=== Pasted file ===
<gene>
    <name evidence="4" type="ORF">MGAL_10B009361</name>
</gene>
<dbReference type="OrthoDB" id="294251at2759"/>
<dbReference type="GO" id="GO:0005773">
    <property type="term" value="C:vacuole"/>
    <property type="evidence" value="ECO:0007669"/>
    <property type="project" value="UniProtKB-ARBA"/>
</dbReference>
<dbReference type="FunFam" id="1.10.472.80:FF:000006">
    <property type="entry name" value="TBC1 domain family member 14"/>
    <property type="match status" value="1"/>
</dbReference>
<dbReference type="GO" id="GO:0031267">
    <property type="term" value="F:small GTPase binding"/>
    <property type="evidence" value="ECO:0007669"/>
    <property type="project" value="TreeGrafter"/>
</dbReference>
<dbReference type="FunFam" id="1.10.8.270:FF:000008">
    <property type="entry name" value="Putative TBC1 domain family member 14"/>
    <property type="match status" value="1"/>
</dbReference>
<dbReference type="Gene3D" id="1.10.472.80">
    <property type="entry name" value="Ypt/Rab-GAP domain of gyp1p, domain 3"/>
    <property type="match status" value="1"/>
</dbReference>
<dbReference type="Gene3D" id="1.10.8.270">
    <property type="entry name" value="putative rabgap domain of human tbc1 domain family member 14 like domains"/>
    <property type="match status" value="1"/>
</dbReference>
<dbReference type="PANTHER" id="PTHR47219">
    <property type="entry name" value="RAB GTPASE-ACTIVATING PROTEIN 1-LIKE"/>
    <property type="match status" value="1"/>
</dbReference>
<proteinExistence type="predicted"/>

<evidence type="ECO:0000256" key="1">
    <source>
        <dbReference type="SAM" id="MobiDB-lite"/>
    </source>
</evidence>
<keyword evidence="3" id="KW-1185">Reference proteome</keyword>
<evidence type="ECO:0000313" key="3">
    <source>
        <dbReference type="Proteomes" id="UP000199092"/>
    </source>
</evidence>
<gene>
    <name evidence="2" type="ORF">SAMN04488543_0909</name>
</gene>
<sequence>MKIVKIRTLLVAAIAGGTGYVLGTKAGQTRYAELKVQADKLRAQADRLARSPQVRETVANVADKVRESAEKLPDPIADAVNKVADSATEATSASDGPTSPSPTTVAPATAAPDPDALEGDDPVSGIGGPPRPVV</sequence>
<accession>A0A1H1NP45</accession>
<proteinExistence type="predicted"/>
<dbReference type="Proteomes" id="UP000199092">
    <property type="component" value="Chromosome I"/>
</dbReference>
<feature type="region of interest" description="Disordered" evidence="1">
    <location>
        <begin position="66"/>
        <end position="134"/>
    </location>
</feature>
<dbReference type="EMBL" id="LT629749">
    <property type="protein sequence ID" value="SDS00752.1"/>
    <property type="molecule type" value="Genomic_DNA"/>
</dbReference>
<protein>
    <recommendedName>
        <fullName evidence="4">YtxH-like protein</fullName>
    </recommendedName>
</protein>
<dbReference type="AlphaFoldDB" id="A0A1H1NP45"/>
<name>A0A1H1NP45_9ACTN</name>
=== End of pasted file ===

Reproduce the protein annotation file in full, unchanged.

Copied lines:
<gene>
    <name evidence="4" type="ORF">MGAL_10B009361</name>
</gene>
<dbReference type="OrthoDB" id="294251at2759"/>
<dbReference type="GO" id="GO:0005773">
    <property type="term" value="C:vacuole"/>
    <property type="evidence" value="ECO:0007669"/>
    <property type="project" value="UniProtKB-ARBA"/>
</dbReference>
<dbReference type="FunFam" id="1.10.472.80:FF:000006">
    <property type="entry name" value="TBC1 domain family member 14"/>
    <property type="match status" value="1"/>
</dbReference>
<dbReference type="GO" id="GO:0031267">
    <property type="term" value="F:small GTPase binding"/>
    <property type="evidence" value="ECO:0007669"/>
    <property type="project" value="TreeGrafter"/>
</dbReference>
<dbReference type="FunFam" id="1.10.8.270:FF:000008">
    <property type="entry name" value="Putative TBC1 domain family member 14"/>
    <property type="match status" value="1"/>
</dbReference>
<dbReference type="Gene3D" id="1.10.472.80">
    <property type="entry name" value="Ypt/Rab-GAP domain of gyp1p, domain 3"/>
    <property type="match status" value="1"/>
</dbReference>
<dbReference type="Gene3D" id="1.10.8.270">
    <property type="entry name" value="putative rabgap domain of human tbc1 domain family member 14 like domains"/>
    <property type="match status" value="1"/>
</dbReference>
<dbReference type="PANTHER" id="PTHR47219">
    <property type="entry name" value="RAB GTPASE-ACTIVATING PROTEIN 1-LIKE"/>
    <property type="match status" value="1"/>
</dbReference>
<proteinExistence type="predicted"/>

<evidence type="ECO:0000256" key="1">
    <source>
        <dbReference type="SAM" id="MobiDB-lite"/>
    </source>
</evidence>
<keyword evidence="3" id="KW-1185">Reference proteome</keyword>
<evidence type="ECO:0000313" key="3">
    <source>
        <dbReference type="Proteomes" id="UP000199092"/>
    </source>
</evidence>
<gene>
    <name evidence="2" type="ORF">SAMN04488543_0909</name>
</gene>
<sequence>MKIVKIRTLLVAAIAGGTGYVLGTKAGQTRYAELKVQADKLRAQADRLARSPQVRETVANVADKVRESAEKLPDPIADAVNKVADSATEATSASDGPTSPSPTTVAPATAAPDPDALEGDDPVSGIGGPPRPVV</sequence>
<accession>A0A1H1NP45</accession>
<proteinExistence type="predicted"/>
<dbReference type="Proteomes" id="UP000199092">
    <property type="component" value="Chromosome I"/>
</dbReference>
<feature type="region of interest" description="Disordered" evidence="1">
    <location>
        <begin position="66"/>
        <end position="134"/>
    </location>
</feature>
<dbReference type="EMBL" id="LT629749">
    <property type="protein sequence ID" value="SDS00752.1"/>
    <property type="molecule type" value="Genomic_DNA"/>
</dbReference>
<protein>
    <recommendedName>
        <fullName evidence="4">YtxH-like protein</fullName>
    </recommendedName>
</protein>
<dbReference type="AlphaFoldDB" id="A0A1H1NP45"/>
<name>A0A1H1NP45_9ACTN</name>